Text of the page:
The Carnivorous Plant FAQ Field Trip Report -

Idaho fen-hopping in 2006

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Rapidly varying vegetation:
The field of cotton grass above gives you a tiny taste of what Tranquil Basin is like. It is a rapidly changing matrix of different habitat and vegetation types. It really is extremely complex--a few steps can take you through several different microcommunities, from Sphagnum bed, to dense grasses, short shrubs, open water, streamlets, or different compositions of wildflowers. It was exceptionally pretty, but also completely devoid of carnivorous plants.

The cotton grass, by the way, is Eriophorum angustifolium (=E. polystachion). Thanks to Chris Murphy for the species identification (I didn't have Hitchock & Cronquist with me, remember?). I got excited when I saw the Eriophorum, because this often occurs in Drosera habitat (at least, in California). But there were no Drosera here!

After 3.5 hours of wandering through the basin, I was losing hope. I had surveyed the entire middle of the basin, the eastern edge, and the entire north half. Glumly I started making notes on the parts of the basin I had searched so on any future trips to the site I could concentrate on other points. So much for my friggin' spidey sense!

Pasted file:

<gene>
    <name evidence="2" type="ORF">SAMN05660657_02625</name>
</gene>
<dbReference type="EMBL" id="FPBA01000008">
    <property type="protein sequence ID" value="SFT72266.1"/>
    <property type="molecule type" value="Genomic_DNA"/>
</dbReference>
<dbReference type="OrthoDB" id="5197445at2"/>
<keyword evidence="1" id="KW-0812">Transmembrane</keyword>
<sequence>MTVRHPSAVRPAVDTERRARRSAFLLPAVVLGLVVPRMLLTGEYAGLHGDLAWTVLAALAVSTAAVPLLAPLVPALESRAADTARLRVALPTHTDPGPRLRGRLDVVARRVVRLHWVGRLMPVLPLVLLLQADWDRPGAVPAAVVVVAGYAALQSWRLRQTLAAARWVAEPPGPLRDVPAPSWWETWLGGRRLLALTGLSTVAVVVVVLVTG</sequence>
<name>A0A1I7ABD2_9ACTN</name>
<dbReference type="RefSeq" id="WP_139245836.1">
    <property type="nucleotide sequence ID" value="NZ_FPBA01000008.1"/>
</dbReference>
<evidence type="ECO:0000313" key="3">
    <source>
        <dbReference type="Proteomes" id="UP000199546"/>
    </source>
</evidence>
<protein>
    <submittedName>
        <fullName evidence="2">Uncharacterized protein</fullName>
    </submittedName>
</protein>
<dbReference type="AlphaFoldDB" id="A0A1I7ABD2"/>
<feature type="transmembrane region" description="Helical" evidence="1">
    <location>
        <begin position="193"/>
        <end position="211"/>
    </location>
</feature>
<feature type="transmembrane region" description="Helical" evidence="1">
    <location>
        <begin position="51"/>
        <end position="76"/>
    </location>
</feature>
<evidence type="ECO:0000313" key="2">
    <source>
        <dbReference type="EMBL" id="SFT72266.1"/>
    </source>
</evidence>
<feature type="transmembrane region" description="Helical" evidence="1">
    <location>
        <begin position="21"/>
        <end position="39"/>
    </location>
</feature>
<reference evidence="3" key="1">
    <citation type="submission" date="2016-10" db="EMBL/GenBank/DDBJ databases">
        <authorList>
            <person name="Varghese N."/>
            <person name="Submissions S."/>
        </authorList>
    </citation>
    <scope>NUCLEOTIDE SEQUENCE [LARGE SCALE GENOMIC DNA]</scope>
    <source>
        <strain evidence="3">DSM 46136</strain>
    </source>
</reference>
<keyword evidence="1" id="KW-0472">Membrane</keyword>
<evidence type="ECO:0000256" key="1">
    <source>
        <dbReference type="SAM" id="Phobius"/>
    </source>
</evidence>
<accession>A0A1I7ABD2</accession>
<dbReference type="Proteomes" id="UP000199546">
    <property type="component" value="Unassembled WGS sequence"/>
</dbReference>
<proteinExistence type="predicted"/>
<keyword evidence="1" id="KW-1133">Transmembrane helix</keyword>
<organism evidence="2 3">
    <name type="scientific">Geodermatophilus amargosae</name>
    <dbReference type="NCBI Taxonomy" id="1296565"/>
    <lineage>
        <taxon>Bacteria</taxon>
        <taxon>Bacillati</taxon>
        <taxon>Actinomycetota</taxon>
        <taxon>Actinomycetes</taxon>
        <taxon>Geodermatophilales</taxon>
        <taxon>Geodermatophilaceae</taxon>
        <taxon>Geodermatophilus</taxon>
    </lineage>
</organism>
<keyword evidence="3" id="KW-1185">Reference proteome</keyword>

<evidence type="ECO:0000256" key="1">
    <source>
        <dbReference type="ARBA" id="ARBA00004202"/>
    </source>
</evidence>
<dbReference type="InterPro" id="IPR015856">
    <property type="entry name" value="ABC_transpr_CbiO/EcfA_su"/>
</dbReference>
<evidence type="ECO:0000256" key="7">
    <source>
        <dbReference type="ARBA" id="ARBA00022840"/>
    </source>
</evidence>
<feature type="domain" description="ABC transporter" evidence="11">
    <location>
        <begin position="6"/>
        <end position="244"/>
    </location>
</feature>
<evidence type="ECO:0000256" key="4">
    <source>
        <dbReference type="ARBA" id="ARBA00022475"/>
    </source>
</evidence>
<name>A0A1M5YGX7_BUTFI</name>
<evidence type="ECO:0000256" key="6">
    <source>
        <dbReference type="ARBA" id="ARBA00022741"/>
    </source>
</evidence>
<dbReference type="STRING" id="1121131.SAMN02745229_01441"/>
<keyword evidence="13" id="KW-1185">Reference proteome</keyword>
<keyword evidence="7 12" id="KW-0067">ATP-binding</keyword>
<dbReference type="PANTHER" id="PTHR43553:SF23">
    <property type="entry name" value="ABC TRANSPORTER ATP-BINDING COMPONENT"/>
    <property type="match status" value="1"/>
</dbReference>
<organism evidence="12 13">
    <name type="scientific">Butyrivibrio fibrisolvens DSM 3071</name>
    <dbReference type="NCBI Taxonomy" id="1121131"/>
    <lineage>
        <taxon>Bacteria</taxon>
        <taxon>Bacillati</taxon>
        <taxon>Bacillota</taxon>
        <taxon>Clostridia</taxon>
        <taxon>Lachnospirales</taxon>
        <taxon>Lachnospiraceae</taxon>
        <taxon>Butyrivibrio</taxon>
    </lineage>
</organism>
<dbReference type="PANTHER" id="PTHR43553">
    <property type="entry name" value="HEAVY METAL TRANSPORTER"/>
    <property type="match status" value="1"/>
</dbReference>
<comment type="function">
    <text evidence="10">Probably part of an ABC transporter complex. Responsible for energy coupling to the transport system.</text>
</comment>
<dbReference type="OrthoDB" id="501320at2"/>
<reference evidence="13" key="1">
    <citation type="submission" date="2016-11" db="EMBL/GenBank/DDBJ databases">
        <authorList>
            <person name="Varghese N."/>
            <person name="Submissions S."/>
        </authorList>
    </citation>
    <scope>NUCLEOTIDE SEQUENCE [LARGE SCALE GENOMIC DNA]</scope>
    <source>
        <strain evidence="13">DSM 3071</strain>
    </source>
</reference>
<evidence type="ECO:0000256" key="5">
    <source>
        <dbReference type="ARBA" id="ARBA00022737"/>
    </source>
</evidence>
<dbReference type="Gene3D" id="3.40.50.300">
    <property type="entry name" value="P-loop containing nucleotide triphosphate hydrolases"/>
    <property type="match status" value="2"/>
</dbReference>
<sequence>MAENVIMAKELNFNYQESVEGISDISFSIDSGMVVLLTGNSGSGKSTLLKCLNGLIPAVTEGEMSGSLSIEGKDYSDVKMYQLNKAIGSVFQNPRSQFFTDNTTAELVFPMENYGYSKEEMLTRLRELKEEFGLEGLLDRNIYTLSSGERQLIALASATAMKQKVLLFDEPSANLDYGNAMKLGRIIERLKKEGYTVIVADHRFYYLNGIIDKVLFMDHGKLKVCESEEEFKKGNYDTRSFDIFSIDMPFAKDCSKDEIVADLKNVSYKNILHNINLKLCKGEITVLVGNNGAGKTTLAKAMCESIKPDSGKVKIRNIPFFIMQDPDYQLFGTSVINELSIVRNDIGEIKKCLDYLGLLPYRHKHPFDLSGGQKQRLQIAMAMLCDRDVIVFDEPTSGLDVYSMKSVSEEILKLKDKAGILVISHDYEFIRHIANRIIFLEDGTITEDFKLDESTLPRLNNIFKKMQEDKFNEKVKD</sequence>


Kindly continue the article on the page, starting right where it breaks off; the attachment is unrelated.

It was much hotter work than I had anticipated--I hadn't expected all the full-sun tromping--and I was moving through my drinking water much faster than I had expected.

Working more on perseverance than enthusiasm, I decided to try an ambitious and perhaps last push to another opening I spied on the far west nook of the basin. I took a short cut through what appeared to be open woods, but this was a mistake as it was choked with downed lumber that I had to crawl over, one crisscrossed log at a time. Alas. Finally I pushed my way through the vegetation and popped back into the full sun. I looked down at the ground.

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Revised: October 2007
©Barry Rice, 2005